1 Reply Latest reply on Aug 1, 2018 5:04 AM by phoffmann

    Disk usage 100% - Vulscan or Inventory

    Denivanti Rookie



      Ivanti version:


      We encounter a problem raised by some of our users.

      When running the vulscan (vulscan.exe) or inventory scan (ldiscn32.exe), we see a 100% increase in disk utilization.

      When processes are in progress, the stations are slowed down to the point where users can no longer work.

      In the task manager, the processes saturate the disk are "ldiscn32.exe", "vulscan.exe" and also "wmiprvse.exe".

      The process "wmiprvse.exe" is initiated by the launch of "vulscan.exe" or "ldiscn32.exe".

      After checking through the event viewer, no other processes than the 2 mentioned above impact the WMI service.

      The incident is therefore related to the execution of the 2 Landesk processes. ("vulscan.exe" or "ldiscn32.exe").

      Tests performed:

      - Supression of the antivirus: The incident is repeated. => The antivirus is not in question.

      - Suspension of the service "Winmgmt" => The saturation of the disk is no longer present but the inventories of the posts are no longer.


      For information, a ticket has been opened to Ivanti support.

      While waiting for their return, I opened this conversation.

      If anyone has ever had this problem or have any ideas about a possible solution.


      Sorry for my English, I used Google trad.



        • 1. Re: Disk usage 100% - Vulscan or Inventory
          phoffmann SupportEmployee

          So a few points.


          • Inventory scanning (well - the software scanning) is going to be disk intensive.
          • Vulnerability scanning *CAN* be very disk intensive too.

            That's the nature of the respective beasts.


          Now - there are a bunch of other things to be aware of & things to do:

          • AV - I'd be careful about "turning the AV off" ... depending on the AV, that tends to be a bald-faced lie, actually .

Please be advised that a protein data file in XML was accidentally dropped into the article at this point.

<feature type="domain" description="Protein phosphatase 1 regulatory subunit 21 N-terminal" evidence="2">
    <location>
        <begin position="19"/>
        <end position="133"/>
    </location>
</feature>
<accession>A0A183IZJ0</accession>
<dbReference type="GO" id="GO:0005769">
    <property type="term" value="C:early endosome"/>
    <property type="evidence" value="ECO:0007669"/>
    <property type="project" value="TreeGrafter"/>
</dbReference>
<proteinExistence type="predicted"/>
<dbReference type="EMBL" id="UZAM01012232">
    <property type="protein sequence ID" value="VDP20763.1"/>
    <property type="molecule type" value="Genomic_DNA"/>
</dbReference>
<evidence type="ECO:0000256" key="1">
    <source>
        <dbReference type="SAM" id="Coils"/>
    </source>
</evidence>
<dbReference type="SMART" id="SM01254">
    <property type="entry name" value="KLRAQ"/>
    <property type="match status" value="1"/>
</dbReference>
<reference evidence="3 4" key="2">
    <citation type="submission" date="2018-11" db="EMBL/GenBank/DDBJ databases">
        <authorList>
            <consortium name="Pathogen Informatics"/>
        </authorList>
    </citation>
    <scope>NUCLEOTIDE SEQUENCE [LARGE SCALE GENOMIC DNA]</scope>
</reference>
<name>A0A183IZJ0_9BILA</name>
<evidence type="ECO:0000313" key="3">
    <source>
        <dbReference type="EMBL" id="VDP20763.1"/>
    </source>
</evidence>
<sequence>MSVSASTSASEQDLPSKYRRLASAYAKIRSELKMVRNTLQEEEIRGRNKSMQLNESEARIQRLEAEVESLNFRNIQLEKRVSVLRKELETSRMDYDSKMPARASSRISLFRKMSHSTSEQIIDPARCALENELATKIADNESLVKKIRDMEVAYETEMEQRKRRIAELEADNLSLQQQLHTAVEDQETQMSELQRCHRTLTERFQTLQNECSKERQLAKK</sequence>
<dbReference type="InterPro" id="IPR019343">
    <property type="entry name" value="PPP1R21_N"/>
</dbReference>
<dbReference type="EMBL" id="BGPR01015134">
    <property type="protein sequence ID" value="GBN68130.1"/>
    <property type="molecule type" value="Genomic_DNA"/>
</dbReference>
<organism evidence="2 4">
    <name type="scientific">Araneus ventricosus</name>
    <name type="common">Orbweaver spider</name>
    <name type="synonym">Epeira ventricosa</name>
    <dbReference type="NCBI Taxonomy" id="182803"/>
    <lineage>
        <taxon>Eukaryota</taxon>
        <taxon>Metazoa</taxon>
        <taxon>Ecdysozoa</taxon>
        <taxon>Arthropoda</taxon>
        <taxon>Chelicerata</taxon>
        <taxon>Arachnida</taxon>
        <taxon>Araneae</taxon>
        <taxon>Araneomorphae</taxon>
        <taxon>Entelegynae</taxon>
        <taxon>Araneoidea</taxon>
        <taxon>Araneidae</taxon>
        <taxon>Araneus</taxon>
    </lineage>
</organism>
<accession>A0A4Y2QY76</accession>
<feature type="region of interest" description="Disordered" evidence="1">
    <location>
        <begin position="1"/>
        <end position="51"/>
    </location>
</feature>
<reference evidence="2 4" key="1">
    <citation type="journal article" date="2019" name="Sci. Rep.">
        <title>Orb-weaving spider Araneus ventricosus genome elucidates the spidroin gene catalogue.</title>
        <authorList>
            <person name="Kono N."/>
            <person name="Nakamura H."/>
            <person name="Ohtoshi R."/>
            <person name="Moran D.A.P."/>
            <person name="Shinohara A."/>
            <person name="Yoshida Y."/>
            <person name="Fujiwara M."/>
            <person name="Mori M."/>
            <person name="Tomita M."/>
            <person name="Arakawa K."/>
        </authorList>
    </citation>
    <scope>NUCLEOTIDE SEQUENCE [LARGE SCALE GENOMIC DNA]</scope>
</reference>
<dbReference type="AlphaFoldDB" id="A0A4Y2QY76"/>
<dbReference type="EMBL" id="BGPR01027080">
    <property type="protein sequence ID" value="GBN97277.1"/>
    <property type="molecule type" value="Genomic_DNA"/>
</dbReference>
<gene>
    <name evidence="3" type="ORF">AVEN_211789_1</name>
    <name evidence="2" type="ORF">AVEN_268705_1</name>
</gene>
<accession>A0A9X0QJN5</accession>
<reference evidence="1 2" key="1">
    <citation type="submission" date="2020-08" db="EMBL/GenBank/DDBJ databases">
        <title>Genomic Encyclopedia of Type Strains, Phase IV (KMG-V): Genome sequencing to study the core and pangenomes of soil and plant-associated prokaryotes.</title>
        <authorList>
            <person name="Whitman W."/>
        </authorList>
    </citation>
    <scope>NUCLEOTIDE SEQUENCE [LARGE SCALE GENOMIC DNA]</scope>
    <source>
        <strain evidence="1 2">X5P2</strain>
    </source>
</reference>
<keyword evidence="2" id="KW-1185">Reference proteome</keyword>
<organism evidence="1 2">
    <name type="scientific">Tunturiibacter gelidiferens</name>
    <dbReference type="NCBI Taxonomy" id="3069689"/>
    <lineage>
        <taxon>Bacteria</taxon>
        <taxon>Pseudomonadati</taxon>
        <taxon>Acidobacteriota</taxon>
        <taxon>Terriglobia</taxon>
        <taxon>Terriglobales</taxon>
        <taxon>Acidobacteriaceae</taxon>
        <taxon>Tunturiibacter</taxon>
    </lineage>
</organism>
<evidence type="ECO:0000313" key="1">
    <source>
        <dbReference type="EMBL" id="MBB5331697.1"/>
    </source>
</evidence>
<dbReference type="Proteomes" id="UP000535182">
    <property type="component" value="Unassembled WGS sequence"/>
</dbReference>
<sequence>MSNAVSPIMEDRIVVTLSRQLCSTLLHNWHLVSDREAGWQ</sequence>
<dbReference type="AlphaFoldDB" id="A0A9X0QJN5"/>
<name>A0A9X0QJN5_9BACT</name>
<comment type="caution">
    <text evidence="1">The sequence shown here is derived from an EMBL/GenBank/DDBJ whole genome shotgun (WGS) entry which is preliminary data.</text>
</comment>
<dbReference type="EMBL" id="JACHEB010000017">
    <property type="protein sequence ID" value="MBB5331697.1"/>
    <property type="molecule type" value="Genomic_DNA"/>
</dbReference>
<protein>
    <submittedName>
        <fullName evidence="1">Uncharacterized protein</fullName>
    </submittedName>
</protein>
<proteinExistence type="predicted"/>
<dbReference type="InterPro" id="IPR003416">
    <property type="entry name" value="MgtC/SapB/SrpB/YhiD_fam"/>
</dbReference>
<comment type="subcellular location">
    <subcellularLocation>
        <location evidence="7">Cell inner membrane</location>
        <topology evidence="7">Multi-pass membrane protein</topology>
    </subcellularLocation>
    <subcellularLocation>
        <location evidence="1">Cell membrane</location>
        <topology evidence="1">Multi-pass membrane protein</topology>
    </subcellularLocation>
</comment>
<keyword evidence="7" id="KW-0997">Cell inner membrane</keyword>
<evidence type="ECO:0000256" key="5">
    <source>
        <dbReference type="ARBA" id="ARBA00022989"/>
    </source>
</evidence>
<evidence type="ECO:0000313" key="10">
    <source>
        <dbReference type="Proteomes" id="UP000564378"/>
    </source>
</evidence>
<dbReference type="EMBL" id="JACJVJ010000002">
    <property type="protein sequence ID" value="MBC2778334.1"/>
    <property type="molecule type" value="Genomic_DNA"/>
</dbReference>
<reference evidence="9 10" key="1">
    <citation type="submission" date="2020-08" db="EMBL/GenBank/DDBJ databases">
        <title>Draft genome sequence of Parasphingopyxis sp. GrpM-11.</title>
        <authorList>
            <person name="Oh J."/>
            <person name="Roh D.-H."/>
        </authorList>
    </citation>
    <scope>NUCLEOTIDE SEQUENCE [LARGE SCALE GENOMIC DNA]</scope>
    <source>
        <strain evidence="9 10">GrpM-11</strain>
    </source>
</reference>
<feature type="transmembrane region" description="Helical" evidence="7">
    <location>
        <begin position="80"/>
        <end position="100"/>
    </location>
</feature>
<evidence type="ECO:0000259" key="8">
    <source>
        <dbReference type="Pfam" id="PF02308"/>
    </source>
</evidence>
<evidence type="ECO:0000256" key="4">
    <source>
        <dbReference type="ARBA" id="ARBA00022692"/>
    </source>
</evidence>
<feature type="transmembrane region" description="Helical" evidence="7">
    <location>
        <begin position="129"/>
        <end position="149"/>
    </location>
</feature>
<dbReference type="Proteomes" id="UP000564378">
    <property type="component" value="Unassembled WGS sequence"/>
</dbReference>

• Some AV's have "process level scanning" - that's a double-whammy to be aware of. Process-level scanning goes by various names (depending on AV used), for instance, Sophos call it "on-access" scanning.

            What is process level scanning?

            Instead of "old AV" thinking where it's a case of "oh, EXE xyz wants to run - I'll check it quickly ... yeah it's fine - go do your thing", its the following scenario:
            • Scan the exe that wants to run.
            • Scan *EVERYTHING* that this exe touches (which - for both inventory & vulnerability scans amounts to "not far off" a full disk scan). So you may want to put in exceptions for those in regards to process level scanning.
          • WMI doesn't get access by vulscan at all usually - that's usually only accessed by the inventory scanner. You can find information on the component (it's a part of data analytics that processes WMI rules) that was introduced with 2016.3 (see here -- About LDMS 2016.3 New Inventory Features  ) as "WMIRulesScan.exe".

            You can disable remove the WMIRulesScan.exe if you're not using, as per the following thread/articles:
          • You can MASSIVELY improve the vulnerability scanner by configuring the items you scan for (in short - "don't scan for vulnerabilities that have been replaced ... you're doubling up"). By default - if you "just download & run", we will scan for "every vulnerability known to man since the dawn of time" so to speak, which "can be very accurate" but not necessarily helpful since "those 10 vulnerabilities are in fact fixed by this 1 patch".

            So - make use of "replaced vulnerabilities" ... which can be done automagically for you here ... (click on the image for full size version)
          • Control the schedule. You can do yourself a lot of favours by controlling when (not to) run either the vulnerability scanner or the inventory scanner (i.e. "don't run it at logon time, when the device is super busy anyawy).

          • You can help or hinder yourself with how you configure your scanning tasks. We can be "kinder" or harsher to your devices ... a few settings such as this one:

            ... will make a difference. Equally will "show" vs "not show" UI.

            If the GUI is NOT displayed, then the scanner will be much gentler - a background process. If the GUI *IS* displayed, then the scanner will "run as harsh & quickly as possible" (because the assumption is that you're usually debugging something).


          ... that should give you a few things to look at / think about.


          Long story short - there's a LOT of factors invovled (and - even though your AV claims to have been disabled - that can be a surprisingly bald-faced lie, as I've found repeatedly) .

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